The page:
But wabi sabi evaded me. I searched for it high and low in my wanderings throughout town. In the gnarled wood upon which my utensils at lunch rested, the artistry and precision with which my matcha and red bean treat were served at the Hama-rikyu tea house, the gardens of the Meiji Jingu Shrine, in the stoicism of workers on the Tokyo metro in the morning. Surely there were glimmers of it among the soaring trees of the Tokeiji Temple in Kamakura, in the bamboo bowl into which my sake overflowed, and the quiet business of flower arranging at Eatrip restaurant. Like most truths in life though, the harder you seek the more elusive they become. One evening over dinner, with my legs curled under me at the tea table, cramping in unimaginable ways, I asked Eriko our native host to tell me about wabi sabi. After a few stalled attempts to define it, she gestured to the tree branches, hung just so inches above my head and declared that they had wabi sabi, and then as a means of indicating that the conversation was finished, insisted, “But where did you hear about wabi sabi?” I was not to find wabi sabi by asking for it.
Five days or so into my Tokyo adventure I hit the inevitable wall of culture shock that often accompanies trips to new lands, when the novelty of kanji character wanes, and you just feel isolated by your total inability to communicate your most basic needs, or understand a single item on restaurant menus, and all of those frustrations that in the moment feel monumentally huge but are really just the foreignness that we craved that led us there in the first place. That particular day the weight of the Tokyo heat felt more unrelenting and unkind than it had in days prior, or perhaps it was just accentuated by my frustration of once again being led to a dead-end address thanks to the pitfalls of technology. When I finally found my destination, a kissaten, tearoom, I joyfully collapsed into my chair in the corner of the small, modestly air conditioned cafe. Two middle-aged women with green kerchiefs covering their hair and matching aprons tied around their waists elegantly bustled to and fro, taking orders, ringing up tabs, and making ohagi, hand-packing sweet red bean paste around fist-sized mounds of mochi rice. Naturally, as this was red bean paste, I had to order one for myself with an iced coffee, complete with coffee ice cubes, served on a pristine lacquered tray with the sweetest pitcher of cold cream alongside. The world slowed as my treats satiated my physical hunger and wish of gentle comfort. I studied the aging housewife in the corner sporting thick-rimmed glasses as she went to work on her own ohagi, relieved to see that she too delicately sawed at it with her chopsticks. I was at a table for four, alone, when a few locals trickled in, all strangers, who were seated at the three remaining seats. One lady ordered an enviable dish of soba, topped with a magazine-worthy fried egg that had me wishing I had space within for two lunches. But it was seeing what was presented before the two gentlemen that really lit me up like a four year old at the zoo meeting the elephants and giraffes of her children books for the first time – a fluffy mountain of the finest slivers of shaved ice delicately piled up to the height of their chins, flavored with what was perhaps matcha and definitely sweet red beans. Watching them devour their frozen masterpieces before the heat of the day could wrangle its grasp on the dreamy concoctions, I felt a wave of something distantly familiar swoosh over me. A melancholic tenderness, witnessing the visceral, childlike joy shared among the four diners in the corners of that table as we each communed with the dishes laid before us. A moment of pure pleasure, alone, measured against nothing and no one.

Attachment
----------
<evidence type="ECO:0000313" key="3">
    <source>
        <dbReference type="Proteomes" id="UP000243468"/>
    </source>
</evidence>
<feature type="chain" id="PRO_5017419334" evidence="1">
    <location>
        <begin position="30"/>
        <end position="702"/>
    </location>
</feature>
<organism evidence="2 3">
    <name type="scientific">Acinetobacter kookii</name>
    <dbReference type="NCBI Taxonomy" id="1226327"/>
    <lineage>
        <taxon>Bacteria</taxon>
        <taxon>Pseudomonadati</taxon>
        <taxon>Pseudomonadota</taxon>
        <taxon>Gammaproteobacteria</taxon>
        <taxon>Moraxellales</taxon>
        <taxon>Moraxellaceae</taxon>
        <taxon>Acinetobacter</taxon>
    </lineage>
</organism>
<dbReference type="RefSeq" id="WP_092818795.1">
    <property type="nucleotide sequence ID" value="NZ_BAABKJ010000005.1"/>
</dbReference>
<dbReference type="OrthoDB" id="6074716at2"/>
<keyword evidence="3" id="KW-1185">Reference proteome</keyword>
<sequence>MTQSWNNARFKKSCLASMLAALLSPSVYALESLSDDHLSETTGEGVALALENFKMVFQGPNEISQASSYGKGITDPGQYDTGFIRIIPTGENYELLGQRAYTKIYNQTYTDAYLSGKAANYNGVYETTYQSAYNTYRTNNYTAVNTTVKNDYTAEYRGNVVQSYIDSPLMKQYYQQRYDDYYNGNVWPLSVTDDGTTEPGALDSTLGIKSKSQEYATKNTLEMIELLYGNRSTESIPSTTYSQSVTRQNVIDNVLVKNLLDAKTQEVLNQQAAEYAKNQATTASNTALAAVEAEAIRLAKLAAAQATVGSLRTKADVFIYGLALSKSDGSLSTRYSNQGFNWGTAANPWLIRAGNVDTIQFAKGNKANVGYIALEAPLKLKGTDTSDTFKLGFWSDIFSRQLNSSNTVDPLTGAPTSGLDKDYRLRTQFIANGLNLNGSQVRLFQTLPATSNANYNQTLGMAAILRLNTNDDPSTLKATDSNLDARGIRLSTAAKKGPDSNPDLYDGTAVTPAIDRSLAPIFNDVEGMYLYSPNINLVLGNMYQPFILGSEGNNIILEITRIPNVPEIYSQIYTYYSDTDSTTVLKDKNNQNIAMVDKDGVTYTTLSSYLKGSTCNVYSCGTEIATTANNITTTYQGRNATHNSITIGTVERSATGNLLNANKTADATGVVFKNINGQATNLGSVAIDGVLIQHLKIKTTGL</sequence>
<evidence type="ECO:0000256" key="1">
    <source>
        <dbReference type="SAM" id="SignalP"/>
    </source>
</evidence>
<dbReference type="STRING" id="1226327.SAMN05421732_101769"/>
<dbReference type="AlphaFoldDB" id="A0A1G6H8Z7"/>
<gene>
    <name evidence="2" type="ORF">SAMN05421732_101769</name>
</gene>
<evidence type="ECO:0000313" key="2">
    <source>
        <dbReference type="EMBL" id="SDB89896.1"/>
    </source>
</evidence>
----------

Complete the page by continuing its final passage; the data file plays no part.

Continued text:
I wish I could say that I recognized it in that moment, but it was only later once the experience of Japan settled and metabolized into my being that I realized that there in the puddles of near empty bowls was wabi sabi.